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    TelljohannK.L.J.F.H. Purcell and R.H. BuckholzEvaluating the Mexican Brady Bonds: Principal Reduction or Interest ReductionSolomon Brothers: Memorandum to Portfolio Managers (New York: November21989).

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I wish to thank Mark Allen, Caroline Atkinson, Ajai Chopra, Charles Collyns, Augusto de la Torre, Michael Dooley, Mohamed El-Erian, Luis Valdivieso and Maxwell Watson for comments, suggestions and criticisms during various stages of this exercise. While the paper has hopefully benefitted from their input, all remaining errors are my own.

While this will cancel one obligation, the debtor may incur a new obligation to reconstitute the trust fund, if replenishment is required.

The recent paper by Symansky and Tryon would appear to assume this sort of guarantee structure.

The purchase of real estate in the U.S. offers an example where often both collateralized and nonrefundable premium-based guarantees are in existence simultaneously. A loan may be secured by a lien on the property being purchased. If the mortgage is discharged, the title of the property is transferred in full to the borrower. If the borrower falls into default, the property may be sold to a third party; the lender however, may only deduct from the proceeds sufficient funds to cover the remaining principal amount on the loan and a small penalty. In addition to securing a loan with a lien, the lender may require the borrower to purchase mortgage insurance. In the case of the mortgage insurance, if the borrower honors all of his obligations, he does not receive any asset in return. On the other hand if the borrower defaults, the insurer makes payments to the holder of the mortgage and attempts to collect from the borrower.

It is important to emphasize that this measure of net debt reduction is not necessarily an appropriate measure of the expected improvement in the country’s welfare resulting from the debt exchange. A measure of the welfare impact, which would be more difficult to construct, would take into account the country’s own expectations about its payments, the transactions costs associated with continual renegotiations and the country’s opportunity cost of capital. A country that is credit constrained may prefer options which front-load debt relief even if the net debt reduction (using a discount rate which is lower than the country’s opportunity cost of funds) is lower. Also, to give an example, a buyback would have an adverse welfare impact if the country expects to pay less than current secondary market prices would indicate.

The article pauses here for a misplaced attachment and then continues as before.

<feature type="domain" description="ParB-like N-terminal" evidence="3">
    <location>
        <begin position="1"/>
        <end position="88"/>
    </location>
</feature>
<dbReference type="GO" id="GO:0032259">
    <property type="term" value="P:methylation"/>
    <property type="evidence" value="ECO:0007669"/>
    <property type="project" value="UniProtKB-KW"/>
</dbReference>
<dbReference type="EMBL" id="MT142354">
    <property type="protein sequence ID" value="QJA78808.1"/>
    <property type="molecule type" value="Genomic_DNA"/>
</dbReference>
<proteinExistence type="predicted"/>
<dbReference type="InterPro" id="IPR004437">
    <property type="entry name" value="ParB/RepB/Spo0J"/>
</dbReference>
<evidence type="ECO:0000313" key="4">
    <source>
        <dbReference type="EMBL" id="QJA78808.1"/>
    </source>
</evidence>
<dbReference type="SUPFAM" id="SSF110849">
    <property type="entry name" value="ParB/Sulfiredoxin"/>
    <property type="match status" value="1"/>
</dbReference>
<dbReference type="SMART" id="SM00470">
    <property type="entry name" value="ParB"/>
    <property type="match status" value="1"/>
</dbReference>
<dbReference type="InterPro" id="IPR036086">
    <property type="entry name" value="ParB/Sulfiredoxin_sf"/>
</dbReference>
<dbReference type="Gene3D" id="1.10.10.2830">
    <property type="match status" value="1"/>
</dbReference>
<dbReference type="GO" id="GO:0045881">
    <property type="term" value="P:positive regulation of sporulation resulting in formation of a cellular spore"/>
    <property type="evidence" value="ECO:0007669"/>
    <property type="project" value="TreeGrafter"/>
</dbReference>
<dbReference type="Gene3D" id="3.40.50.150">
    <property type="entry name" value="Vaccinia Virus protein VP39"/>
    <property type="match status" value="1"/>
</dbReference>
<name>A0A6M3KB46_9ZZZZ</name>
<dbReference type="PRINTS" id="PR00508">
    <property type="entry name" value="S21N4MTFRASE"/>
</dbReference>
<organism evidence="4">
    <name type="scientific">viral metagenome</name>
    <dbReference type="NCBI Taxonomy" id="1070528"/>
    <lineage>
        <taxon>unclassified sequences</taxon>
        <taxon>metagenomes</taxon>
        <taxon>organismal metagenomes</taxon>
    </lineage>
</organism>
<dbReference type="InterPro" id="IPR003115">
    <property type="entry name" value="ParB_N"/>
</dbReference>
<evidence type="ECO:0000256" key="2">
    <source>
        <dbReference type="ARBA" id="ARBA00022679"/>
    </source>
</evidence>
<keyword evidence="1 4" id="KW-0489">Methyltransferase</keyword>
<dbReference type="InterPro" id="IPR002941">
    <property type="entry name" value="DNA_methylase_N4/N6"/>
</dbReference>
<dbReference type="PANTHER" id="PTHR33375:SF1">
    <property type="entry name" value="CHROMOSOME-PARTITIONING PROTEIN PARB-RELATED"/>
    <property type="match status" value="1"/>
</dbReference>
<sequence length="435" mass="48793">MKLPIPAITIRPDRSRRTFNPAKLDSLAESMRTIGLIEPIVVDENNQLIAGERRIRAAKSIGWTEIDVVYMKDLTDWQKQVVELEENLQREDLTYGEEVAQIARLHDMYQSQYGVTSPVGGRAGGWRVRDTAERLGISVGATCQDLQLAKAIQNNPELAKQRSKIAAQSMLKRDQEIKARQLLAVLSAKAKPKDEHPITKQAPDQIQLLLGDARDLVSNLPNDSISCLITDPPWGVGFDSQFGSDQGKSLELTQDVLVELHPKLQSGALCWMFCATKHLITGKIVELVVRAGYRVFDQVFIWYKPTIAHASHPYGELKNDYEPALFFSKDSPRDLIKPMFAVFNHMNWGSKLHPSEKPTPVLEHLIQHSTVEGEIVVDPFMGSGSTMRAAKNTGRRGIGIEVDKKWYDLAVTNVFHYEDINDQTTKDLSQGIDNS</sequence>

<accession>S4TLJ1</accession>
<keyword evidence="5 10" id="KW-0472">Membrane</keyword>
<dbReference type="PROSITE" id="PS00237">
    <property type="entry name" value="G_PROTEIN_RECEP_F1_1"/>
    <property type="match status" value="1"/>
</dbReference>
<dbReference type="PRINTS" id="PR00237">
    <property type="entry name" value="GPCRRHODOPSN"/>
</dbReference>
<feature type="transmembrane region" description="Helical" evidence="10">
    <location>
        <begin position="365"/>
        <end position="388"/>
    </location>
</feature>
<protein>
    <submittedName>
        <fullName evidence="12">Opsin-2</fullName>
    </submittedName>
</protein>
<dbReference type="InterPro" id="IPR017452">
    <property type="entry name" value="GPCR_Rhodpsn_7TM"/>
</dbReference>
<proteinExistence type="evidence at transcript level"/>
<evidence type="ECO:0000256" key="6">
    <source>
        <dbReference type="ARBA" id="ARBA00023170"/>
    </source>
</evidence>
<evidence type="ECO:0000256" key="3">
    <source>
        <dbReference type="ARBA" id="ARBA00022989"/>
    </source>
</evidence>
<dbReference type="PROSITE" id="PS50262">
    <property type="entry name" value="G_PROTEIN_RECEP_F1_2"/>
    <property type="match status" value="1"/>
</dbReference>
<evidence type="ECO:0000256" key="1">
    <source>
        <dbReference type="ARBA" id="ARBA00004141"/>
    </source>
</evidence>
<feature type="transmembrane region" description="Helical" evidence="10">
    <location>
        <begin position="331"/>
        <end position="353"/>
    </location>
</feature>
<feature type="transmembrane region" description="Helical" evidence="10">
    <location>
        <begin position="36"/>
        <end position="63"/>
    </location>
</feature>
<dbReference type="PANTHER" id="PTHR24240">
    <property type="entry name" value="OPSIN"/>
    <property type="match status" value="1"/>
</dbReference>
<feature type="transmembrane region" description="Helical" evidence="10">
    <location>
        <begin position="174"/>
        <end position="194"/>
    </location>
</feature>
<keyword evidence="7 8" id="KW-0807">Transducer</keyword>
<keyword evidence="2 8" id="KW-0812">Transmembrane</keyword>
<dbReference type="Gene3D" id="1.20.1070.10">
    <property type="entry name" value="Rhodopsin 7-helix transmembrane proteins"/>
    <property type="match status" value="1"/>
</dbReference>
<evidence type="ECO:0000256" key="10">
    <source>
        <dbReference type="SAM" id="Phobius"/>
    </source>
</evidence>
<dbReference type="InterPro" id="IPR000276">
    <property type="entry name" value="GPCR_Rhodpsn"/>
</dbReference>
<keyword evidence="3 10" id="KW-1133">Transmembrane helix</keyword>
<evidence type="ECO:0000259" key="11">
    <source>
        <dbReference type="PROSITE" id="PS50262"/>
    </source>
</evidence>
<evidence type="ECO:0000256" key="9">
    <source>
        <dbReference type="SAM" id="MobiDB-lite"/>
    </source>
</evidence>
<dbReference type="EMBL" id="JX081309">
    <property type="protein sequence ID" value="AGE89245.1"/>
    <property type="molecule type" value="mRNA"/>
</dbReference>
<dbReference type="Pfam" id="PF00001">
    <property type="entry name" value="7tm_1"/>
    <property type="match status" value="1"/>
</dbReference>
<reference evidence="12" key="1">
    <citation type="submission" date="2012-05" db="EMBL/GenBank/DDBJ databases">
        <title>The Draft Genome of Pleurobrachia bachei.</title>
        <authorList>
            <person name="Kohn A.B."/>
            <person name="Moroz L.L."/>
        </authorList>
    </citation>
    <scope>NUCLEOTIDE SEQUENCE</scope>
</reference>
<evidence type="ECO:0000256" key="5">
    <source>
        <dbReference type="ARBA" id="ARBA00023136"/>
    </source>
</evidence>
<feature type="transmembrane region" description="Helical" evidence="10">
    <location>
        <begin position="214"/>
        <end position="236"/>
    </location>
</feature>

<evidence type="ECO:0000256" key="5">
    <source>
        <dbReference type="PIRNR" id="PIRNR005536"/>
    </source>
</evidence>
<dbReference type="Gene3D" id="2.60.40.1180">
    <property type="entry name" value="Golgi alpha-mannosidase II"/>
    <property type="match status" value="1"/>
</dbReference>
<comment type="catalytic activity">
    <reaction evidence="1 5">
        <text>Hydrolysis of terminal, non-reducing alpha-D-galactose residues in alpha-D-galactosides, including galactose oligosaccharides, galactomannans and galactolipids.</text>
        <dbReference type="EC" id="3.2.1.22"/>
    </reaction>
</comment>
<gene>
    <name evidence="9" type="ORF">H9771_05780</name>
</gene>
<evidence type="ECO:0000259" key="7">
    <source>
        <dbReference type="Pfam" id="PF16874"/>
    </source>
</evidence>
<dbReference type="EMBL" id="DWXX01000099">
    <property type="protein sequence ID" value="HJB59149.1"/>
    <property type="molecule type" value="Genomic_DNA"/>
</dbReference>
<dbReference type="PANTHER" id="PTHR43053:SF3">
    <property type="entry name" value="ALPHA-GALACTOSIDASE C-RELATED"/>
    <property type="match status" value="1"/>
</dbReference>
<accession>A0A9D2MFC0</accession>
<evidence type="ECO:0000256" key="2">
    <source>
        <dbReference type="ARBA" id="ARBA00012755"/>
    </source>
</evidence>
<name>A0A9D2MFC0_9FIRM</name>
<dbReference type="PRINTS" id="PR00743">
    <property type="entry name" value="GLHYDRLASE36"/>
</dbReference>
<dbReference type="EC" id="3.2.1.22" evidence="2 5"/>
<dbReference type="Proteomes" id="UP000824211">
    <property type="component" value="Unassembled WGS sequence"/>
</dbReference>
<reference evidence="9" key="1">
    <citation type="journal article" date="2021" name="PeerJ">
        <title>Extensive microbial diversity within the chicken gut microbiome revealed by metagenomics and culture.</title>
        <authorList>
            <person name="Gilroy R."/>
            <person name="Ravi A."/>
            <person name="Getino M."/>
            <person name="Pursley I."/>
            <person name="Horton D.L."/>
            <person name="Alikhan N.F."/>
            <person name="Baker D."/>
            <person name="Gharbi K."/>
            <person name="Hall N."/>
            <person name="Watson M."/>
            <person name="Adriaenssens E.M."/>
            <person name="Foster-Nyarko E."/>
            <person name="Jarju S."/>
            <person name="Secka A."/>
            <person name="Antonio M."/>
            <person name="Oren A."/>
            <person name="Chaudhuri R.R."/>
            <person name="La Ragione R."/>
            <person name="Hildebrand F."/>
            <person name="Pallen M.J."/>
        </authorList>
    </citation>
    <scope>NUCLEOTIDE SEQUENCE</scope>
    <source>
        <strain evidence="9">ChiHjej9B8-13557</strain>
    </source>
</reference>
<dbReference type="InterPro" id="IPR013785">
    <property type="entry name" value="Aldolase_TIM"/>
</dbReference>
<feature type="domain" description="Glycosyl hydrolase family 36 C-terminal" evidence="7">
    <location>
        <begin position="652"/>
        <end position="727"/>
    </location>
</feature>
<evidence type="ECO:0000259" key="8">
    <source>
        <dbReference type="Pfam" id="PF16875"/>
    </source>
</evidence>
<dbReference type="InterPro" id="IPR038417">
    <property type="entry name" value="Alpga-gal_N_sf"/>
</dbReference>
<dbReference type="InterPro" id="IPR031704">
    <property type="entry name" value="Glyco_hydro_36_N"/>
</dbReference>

Strictly, this formula assumes that the old debt is effectively structured as a perpetuity; hence it must be viewed as something of an approximation. In making this calculation it is important to maintain consistency with regard to the rate of discount. If the old debt carried a spread over Libor and the chosen discount rate is the lower US Treasury bill rate, then the spread should be the spread over LIBOR plus the average spread between LIBOR and the Treasury bill rate.

It must be recognized that there are important ambiguities involved in constructing a meaningful definition of “voluntary” and “feasible” in this context. For example, if all creditors believe with certainty that the country can and will make payments whose present value is equal to exactly one half of the present stock of debt, they would regard themselves as being no worse off if they all agreed to an across the board halving of the debt. Yet, given the behavior of the other creditors, any individual creditor might perceive it as being to his advantage not to agree to the proposed reduction. Thus while the the proposed reduction, is feasible if all creditors volunteer, it would not be feasible if individual creditors have the option not to volunteer.

Assuming the efficiency of financial markets, the current secondary market price would reflect the market’s current expectations about the most profitable use of the existing claims, including holding out for some more favorable debt exchange offer.

The model here builds on the work Dooley, Symansky, and Tryon in constructing a nonstochastic dynamic model of payment claims on sovereign debtor. The analysis is extended by recognizing that different payment sequences may be possible and by taking into account the model’s implications for the value of claims maturing at different points in times. As shown below, this extension is crucial to the analysis of collateralized debt exchanges as opposed to the conventional buybacks studied by these authors.

It is of course possible that debtors may attempt to establish legal or de facto seniority on claims associated with new or old debt. If this is in fact feasible, this would further complicate the already ambiguous results presented below. In order to maintain some tractability, seniority is assumed away. However, it is worth noting that if new instruments which are exchanged for old debt are perceived by the market as carrying some seniority, then the valuation formulas suggested below would only provide lower bounds, since the enhancement value of the seniority of a new instrument is not factored in.